The Board of Newco can be small and made up from the main suppliers such as SANParks and KZN Wildlife, the Department of Environment and an equal number of business people who have trade experience and skills.  The Private Rhino Owners Association (“PROA”) should be represented as private owners have 25% of the SA rhino population and they own wildlife areas that are much larger than the Parks’ estate.

SA has stocks of about 4,000 horns and a further 1,000 horns are thought to be held in other countries in Africa.  Newco does not have to own those stocks and bear the financing costs but can simply set equitable quotas and call on stock from the various suppliers from time to time.

It is suggested that sales might take place at a secure room at Johannesburg International Airport.  Suppliers such as SANParks, KZN Wildlife and PROA can deliver horn there in the quantities called for by Newco.  Eight “sights” p.a. might be held at which an average of $16.8 million (140 horn-sets) is offered to a select list of buyers at a given price on a “take it or leave it” basis.  It will not be an auction.  Once the horn has been sold it will be loaded on to a plane for China and payment will be made directly to the authorized suppliers such as SANParks.  There will be no chance of illegal horn entering the sight or anybody other than legal suppliers being paid.  Only properly marked horn with a DNA record will be “good delivery”.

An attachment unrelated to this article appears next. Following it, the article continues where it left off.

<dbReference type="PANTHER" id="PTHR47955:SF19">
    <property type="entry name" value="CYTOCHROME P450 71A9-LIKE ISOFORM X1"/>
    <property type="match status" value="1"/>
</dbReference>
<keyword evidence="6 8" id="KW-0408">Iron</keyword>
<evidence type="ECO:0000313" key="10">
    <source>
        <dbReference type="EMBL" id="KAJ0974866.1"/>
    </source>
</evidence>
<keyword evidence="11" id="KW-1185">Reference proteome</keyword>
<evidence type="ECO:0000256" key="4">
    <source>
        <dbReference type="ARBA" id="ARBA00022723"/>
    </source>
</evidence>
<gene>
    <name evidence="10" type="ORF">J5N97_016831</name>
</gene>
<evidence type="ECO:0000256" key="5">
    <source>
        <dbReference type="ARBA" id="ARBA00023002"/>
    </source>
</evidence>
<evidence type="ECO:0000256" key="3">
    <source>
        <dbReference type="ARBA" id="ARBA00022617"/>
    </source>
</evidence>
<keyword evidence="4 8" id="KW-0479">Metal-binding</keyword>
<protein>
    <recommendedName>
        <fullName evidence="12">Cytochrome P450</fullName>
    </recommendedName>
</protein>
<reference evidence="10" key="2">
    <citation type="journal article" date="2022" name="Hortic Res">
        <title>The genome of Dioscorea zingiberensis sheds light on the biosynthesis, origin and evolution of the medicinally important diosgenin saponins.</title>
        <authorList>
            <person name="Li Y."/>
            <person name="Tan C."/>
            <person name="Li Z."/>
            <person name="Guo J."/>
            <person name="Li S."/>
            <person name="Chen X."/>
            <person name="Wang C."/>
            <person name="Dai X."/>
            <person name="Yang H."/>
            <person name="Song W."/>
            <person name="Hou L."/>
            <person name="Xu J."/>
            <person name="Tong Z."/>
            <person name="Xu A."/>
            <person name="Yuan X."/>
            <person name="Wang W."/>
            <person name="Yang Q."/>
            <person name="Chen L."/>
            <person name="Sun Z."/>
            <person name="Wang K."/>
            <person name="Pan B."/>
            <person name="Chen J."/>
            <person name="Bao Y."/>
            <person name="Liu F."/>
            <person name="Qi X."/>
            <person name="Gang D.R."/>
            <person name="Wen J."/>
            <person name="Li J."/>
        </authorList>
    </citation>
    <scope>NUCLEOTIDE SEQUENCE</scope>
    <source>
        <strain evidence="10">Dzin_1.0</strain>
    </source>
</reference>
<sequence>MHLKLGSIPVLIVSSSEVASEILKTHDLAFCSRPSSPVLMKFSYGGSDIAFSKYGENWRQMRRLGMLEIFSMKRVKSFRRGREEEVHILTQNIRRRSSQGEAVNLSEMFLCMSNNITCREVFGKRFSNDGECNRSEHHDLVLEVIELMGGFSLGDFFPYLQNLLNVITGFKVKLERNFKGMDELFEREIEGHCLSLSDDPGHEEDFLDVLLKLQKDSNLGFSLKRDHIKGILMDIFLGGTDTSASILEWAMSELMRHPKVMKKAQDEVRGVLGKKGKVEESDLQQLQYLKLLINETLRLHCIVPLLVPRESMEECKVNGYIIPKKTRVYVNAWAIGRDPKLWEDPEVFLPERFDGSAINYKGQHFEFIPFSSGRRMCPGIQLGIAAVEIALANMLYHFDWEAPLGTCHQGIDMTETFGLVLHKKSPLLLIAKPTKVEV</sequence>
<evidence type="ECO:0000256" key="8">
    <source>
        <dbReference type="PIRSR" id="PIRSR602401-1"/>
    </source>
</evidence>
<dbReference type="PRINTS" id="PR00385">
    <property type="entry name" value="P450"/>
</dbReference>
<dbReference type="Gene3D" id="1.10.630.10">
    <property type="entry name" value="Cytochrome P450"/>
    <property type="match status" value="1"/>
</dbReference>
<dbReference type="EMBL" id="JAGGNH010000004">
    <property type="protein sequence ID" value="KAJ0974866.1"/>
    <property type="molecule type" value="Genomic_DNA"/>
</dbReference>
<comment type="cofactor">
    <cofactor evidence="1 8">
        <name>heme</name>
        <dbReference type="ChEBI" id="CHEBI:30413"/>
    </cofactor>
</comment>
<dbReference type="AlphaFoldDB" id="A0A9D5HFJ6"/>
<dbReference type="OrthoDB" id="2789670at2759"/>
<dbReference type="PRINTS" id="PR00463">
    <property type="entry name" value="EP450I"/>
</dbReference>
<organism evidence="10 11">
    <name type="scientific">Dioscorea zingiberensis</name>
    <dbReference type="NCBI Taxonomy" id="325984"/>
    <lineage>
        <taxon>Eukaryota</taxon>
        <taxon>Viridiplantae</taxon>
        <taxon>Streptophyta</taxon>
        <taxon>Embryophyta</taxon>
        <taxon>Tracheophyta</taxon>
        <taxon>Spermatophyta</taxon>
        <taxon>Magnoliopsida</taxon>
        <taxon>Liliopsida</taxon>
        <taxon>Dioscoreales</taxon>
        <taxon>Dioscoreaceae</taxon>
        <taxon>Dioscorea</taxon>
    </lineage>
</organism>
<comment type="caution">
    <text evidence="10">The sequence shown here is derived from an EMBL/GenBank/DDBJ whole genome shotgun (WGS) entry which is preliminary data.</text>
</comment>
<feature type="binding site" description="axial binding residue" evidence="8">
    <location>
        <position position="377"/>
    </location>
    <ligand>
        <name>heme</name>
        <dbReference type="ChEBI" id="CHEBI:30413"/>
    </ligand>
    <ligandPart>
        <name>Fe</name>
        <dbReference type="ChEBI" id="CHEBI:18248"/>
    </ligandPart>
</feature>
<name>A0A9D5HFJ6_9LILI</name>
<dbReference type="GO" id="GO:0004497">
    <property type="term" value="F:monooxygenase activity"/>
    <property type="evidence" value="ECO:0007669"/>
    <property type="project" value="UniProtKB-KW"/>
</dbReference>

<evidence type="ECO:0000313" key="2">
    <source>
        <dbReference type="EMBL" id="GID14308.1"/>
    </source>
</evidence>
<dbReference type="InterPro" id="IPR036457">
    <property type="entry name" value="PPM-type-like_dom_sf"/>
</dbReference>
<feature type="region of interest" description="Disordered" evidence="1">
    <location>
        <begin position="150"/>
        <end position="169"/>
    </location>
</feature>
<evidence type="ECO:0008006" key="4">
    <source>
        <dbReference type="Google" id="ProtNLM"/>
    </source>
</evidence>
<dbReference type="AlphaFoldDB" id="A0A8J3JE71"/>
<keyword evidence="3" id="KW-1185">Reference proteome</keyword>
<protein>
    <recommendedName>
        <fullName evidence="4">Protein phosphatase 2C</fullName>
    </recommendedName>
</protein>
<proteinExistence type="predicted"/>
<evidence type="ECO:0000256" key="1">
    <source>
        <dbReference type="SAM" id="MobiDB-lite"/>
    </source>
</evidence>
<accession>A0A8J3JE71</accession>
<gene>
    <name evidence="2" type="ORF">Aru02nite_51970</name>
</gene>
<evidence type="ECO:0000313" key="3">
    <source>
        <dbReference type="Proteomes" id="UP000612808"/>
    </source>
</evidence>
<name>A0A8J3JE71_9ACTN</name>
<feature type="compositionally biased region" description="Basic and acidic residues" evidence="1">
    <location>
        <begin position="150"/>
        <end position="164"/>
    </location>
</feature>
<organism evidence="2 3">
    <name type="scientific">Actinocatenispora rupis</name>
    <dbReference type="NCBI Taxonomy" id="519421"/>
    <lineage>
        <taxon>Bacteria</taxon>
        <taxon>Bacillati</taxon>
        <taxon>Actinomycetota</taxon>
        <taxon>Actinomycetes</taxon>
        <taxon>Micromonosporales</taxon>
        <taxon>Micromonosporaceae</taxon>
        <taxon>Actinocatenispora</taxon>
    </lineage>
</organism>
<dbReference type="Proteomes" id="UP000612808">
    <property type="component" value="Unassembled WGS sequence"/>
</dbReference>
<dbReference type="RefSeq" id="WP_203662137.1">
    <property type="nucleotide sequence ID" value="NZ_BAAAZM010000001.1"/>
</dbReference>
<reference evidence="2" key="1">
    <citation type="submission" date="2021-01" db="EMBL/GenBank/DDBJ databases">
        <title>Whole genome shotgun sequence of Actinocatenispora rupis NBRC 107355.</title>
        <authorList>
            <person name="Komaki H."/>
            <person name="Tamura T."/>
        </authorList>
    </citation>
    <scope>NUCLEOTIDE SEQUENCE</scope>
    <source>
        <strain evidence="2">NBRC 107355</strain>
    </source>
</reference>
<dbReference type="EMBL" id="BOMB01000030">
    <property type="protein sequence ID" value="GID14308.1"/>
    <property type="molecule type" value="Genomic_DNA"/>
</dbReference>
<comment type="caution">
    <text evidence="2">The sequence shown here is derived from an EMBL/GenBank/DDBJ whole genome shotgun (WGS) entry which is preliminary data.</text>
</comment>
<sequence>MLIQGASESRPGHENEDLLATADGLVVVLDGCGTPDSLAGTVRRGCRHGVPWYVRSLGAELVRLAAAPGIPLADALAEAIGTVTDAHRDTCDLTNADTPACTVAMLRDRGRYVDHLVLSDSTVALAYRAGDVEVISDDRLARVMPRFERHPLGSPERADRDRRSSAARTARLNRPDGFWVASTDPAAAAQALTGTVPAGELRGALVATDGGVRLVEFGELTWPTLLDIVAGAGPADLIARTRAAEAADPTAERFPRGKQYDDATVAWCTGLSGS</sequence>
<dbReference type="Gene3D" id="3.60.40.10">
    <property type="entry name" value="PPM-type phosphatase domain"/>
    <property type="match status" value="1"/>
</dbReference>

Newco sources of supply: Some 2% or 400 of SA’s rhino population of 20,000 die every year from natural causes.  With Newco prices of R1.3 million ($120,000) for a horn-set there is likely to be a great deal of effort applied to collecting those horns.

Stocks of 4,000 horn-sets in SA can provide 400 horn-sets p.a. for 10 years. With the decline in poaching to, say, 200 rhino p.a. the population should increase at a net 6%, or double in 12 years. Natural deaths from double the population and increased farming of rhino will be more than able to substitute for the depletion of stocks after year 10. Private owners have 5,000 rhino and if they were to crop 2,000 of those sustainably and produce, on average, 1 kg per animal p.a. they could provide the equivalent of 500 horns p.a., assuming an average horn weight of 4 kg.  (Horn can be cropped from rhino without any harm to the animal and the horn re-grows at the rate of 1 kg p.a.)